Market survey
“For anyone intending to buy land, conducting a market survey to find out how much land costs in a given area and the market prices of investments is key,” says Andrew Kamukama a land valuer with Forte Concrete, an engineering construction company. In fact, prior knowledge of how much different landowners are charging for land in a given area will give you an upper hand during negotiations.
There is usually no standard minimum or even maximum price for land. Land is priced differently according to location, the developments in the area although it all comes down to the land owner. A 50 by 100f ft plot (12.5 decimals) could go for Shs100 million in one place and be priced at Sh15million in another place. Landowners retain the discretion to name their price as they see fit.

Fake land titles
Before buying land, you must make sure that first of all the land is titled and secondly that the seller has the right title for that particular piece of land.
When you have identified the land of choice, go to the relevant lands office with the details of the land in question for instance block and plot number, location, verification of owner and carry out a search. If the details at the land office match those on the land title the seller presents, then you are off to a good start. If not, then you might have to start looking elsewhere or you might end up buying ‘air’.
Other things to look out for when doing search is to make sure there is no caveat on the said land or even squatters. Buying land with already existing squatters is not a good idea but if that is your preference, then by all means, go for it. Also beware of land whose owners are embroiled in family wrangles over ownership and management. Always insist on transacting with the actual owner.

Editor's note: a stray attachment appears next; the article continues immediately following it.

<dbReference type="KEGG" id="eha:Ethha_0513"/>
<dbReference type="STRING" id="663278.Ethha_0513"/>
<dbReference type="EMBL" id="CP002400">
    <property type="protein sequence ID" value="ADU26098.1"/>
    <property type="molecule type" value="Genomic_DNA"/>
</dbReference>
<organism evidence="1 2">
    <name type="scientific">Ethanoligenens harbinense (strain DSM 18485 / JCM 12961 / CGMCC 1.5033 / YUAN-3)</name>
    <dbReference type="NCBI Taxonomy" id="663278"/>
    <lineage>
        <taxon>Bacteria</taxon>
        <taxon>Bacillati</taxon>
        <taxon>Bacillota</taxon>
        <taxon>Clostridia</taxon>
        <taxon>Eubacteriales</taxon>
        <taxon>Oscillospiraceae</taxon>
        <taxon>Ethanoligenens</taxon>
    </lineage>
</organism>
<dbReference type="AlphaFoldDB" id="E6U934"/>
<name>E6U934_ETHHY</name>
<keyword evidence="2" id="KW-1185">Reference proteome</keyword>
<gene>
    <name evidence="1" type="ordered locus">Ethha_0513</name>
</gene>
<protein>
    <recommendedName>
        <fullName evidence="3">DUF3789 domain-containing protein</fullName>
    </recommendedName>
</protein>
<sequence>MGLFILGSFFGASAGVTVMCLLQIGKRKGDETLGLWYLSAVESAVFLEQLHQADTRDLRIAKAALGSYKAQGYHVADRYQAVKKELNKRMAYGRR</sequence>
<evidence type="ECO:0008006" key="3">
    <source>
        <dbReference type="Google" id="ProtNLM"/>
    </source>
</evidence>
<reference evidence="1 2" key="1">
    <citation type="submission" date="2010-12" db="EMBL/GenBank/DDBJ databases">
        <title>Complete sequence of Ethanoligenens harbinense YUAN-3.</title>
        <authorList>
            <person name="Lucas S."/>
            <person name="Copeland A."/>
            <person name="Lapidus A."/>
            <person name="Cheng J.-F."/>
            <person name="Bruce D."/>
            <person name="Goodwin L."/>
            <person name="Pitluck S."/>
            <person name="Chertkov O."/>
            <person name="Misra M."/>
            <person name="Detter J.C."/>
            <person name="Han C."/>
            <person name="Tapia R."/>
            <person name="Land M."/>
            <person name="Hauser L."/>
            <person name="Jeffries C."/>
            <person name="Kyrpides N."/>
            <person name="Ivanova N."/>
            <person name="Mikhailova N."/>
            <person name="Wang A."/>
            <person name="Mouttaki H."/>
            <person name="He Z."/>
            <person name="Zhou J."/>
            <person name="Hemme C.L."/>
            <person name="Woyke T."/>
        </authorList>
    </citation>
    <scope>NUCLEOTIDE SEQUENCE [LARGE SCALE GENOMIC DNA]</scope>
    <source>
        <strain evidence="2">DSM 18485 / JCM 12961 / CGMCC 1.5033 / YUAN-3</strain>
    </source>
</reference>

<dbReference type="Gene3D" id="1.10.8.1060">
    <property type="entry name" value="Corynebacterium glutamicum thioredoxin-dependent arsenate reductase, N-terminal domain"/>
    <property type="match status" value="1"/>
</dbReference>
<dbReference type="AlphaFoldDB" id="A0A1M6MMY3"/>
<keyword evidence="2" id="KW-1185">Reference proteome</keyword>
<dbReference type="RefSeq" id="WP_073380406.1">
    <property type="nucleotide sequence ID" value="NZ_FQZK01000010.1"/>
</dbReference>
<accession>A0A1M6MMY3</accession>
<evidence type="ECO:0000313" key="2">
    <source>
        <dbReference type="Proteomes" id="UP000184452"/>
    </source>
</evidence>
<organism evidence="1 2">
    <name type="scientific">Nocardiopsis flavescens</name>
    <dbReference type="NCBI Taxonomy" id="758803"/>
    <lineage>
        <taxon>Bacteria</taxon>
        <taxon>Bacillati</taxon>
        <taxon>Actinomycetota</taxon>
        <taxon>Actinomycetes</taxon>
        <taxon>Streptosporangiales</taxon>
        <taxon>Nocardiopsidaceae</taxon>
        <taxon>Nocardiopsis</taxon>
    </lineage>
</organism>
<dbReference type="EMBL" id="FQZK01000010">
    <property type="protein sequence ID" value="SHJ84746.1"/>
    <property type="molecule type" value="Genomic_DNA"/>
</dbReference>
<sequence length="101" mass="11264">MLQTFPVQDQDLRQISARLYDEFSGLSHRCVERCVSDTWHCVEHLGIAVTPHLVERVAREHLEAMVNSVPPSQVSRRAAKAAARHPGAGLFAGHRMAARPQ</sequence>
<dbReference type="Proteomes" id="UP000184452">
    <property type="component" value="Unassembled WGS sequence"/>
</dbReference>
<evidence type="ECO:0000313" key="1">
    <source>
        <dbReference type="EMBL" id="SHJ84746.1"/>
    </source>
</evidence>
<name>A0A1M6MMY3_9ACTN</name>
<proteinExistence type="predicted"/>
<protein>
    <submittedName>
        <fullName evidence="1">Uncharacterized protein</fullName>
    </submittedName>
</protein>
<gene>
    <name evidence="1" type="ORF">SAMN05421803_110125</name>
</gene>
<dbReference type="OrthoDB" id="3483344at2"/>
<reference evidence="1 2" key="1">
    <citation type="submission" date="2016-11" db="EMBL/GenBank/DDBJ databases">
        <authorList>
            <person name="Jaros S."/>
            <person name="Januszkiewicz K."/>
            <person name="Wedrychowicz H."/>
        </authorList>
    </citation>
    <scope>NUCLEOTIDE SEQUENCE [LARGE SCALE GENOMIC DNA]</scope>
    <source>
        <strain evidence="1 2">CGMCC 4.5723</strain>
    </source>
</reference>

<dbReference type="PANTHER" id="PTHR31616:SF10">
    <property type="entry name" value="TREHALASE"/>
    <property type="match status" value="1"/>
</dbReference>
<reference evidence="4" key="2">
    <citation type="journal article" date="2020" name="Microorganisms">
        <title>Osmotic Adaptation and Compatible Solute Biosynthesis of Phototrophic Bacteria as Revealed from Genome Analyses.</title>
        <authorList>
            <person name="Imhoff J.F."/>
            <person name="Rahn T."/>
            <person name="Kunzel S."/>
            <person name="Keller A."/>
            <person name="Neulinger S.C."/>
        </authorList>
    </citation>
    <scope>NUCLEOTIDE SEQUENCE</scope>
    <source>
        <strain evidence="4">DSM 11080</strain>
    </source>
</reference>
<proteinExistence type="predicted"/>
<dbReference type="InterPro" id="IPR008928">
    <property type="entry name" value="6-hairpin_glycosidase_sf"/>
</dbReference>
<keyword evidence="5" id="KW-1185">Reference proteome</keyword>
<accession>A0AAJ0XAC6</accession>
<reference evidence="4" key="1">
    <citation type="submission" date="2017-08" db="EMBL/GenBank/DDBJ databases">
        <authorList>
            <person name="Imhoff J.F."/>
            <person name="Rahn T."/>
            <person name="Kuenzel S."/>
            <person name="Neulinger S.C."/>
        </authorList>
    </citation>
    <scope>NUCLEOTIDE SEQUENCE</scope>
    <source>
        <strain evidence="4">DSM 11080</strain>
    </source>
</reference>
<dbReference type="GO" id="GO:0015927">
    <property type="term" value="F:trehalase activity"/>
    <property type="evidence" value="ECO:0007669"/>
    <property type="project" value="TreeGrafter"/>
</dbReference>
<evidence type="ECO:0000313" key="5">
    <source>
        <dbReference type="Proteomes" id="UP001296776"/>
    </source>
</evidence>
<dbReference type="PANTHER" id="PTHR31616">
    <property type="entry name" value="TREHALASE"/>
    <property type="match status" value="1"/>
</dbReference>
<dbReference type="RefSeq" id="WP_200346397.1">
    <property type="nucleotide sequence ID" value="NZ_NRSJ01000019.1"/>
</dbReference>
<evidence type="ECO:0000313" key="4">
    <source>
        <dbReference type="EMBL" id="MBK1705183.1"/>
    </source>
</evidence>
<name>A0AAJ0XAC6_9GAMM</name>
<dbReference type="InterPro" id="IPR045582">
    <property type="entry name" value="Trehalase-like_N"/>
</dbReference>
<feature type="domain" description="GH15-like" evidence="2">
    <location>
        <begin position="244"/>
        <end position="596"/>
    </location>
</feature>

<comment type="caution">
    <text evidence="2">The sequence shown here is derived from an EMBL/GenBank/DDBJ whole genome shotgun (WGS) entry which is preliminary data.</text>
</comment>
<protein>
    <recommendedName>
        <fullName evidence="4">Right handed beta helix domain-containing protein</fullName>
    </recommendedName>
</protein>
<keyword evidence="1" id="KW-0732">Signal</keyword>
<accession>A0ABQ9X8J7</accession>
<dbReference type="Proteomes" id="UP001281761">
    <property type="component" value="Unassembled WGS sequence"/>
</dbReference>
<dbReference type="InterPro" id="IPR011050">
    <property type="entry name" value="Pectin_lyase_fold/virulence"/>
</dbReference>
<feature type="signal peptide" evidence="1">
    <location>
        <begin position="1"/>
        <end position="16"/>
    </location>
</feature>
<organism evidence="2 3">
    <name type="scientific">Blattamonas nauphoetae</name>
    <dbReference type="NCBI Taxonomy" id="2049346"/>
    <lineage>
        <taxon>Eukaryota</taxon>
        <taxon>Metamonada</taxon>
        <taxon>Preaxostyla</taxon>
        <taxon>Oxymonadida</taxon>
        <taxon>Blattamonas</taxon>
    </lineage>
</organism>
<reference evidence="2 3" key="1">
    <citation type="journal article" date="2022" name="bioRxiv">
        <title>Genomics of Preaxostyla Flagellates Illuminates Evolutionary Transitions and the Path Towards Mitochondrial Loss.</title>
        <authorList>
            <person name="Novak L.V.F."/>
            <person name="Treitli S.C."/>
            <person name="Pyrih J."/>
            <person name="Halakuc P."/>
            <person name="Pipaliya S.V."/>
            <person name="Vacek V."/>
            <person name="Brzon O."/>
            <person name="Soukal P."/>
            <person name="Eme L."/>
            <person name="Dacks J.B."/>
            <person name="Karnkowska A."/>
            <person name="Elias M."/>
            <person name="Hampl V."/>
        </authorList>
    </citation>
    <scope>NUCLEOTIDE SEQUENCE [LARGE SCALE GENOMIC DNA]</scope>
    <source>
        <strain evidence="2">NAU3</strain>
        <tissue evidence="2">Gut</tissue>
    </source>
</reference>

Finding Land for sell
The rate at which real estate companies are being established makes it impossible for a buyer to lack information on available land for sell. However, as is with most things in life, verifying the authenticity of these companies, agents and brokers is key. Recommendations from friends and family are also good.
When dealing with agents, always be cautious and verify documents before you sign or make any payments. This must always be in presence of your lawyer and or local council authorities.


Professional help
Don’t try to be a know-it-all if for no other reason but that your money is at stake. It is important to employ services of professionals like a trusted lawyer to help draw up contracts, verify documents, look at sale agreements and offer advice and a surveyor to among other things determine the land boundaries and demarcations to make sure what’s on paper matches what’s on ground.

Now that you have the land
After land has been acquired, documents signed, title attained and ownership transferred, what then?
Fence it off: “If it is a bushy area, one may need to clear and then in case one is not planning on using it soon they would have to fence it put some activity on the piece of land just to keep away squatters,” Mr Kamukama, says.